Stir It Up
Targeting violent crime
Detroit Ceasefire offers new tactics against gangs and violence
Published: March 6, 2013
Something like that meeting is going to take place in Detroit in a couple of months.
“We’re trying to prepare for a call-in within the next 60 days,” says Green, a former U.S. attorney. “It is collaborative, with law enforcement, it’s highly data driven and relies heavily on the moral voice of the community. We’ve had people trained to pull the components of this together. … The message is violence has to stop, and if you don’t stop there will be strong consequences. If you want to stop there will be service providers. The overall message will be: Whether you take us up on this offer of help or not, you have to stop the violence and shooting.”
The rest of the crime — drug dealing, robberies, etc. — won’t be the focus of Detroit Ceasefire. Other law enforcement will deal with that. The ceasefire initiative surgically aimed at violence. For instance, it’s been pretty well established that the actual rate of drug use is about the same in cities and suburbs. But violence is higher in the city. Take away the violence and you’ve gone a long way toward evening the playing field. And changing people’s perspective on where they can safely live.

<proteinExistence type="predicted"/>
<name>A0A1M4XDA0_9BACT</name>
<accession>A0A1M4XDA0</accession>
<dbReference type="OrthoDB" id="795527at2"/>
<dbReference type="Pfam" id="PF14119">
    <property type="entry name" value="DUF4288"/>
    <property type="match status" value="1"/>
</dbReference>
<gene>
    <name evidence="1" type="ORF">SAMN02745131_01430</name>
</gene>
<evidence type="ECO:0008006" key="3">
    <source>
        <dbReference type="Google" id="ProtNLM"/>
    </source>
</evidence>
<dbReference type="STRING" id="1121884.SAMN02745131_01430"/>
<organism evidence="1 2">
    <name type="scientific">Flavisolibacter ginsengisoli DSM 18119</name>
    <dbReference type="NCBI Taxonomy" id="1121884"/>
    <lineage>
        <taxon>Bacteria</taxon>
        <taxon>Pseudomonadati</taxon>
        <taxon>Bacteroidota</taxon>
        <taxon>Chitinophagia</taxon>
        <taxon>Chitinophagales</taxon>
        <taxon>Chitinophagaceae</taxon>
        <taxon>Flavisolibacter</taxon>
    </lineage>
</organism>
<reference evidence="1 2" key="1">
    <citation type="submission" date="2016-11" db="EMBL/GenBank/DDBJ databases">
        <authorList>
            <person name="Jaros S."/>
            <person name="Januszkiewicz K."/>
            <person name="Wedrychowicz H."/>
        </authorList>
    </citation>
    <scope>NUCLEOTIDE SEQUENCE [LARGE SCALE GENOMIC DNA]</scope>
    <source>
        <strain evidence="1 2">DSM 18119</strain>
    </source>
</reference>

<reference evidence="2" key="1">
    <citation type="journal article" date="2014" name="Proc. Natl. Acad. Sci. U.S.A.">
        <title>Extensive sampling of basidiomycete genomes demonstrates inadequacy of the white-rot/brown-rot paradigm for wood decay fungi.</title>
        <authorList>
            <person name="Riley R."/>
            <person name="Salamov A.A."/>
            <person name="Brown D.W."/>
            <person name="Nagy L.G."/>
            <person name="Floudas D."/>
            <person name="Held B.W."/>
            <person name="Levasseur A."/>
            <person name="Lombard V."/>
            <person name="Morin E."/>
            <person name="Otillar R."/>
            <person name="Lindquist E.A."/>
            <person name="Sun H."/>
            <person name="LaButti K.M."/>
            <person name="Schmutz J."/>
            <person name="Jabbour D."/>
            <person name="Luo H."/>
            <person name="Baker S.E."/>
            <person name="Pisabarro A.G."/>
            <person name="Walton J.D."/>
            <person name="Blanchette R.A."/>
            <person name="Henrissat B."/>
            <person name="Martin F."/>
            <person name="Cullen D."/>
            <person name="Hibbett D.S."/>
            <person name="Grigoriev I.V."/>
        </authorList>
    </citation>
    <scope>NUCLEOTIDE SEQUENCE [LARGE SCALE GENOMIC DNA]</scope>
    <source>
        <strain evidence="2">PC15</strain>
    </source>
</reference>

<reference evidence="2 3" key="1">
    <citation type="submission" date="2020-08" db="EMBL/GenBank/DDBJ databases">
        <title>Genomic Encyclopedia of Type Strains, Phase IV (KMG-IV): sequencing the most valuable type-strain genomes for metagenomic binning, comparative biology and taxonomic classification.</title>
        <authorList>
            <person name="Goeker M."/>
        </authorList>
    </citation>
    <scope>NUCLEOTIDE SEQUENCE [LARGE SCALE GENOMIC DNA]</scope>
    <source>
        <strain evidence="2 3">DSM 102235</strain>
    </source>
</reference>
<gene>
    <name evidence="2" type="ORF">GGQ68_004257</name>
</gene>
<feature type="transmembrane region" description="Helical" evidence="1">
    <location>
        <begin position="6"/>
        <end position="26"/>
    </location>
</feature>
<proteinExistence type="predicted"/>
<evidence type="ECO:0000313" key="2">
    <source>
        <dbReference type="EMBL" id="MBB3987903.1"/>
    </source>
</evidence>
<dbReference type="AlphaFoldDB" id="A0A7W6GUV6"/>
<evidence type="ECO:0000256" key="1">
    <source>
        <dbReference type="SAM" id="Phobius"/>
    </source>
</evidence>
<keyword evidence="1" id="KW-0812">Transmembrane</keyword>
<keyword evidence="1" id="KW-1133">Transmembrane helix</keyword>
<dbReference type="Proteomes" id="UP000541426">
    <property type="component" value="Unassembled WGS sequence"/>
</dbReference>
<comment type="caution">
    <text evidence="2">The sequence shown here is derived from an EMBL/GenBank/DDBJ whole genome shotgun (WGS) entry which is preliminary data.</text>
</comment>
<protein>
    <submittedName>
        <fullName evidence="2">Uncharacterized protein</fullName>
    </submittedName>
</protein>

I think we’re all pretty much ready for a ceasefire.
Larry Gabriel is a musician, writer and former Metro Times editor. Contact him at email@example.com.
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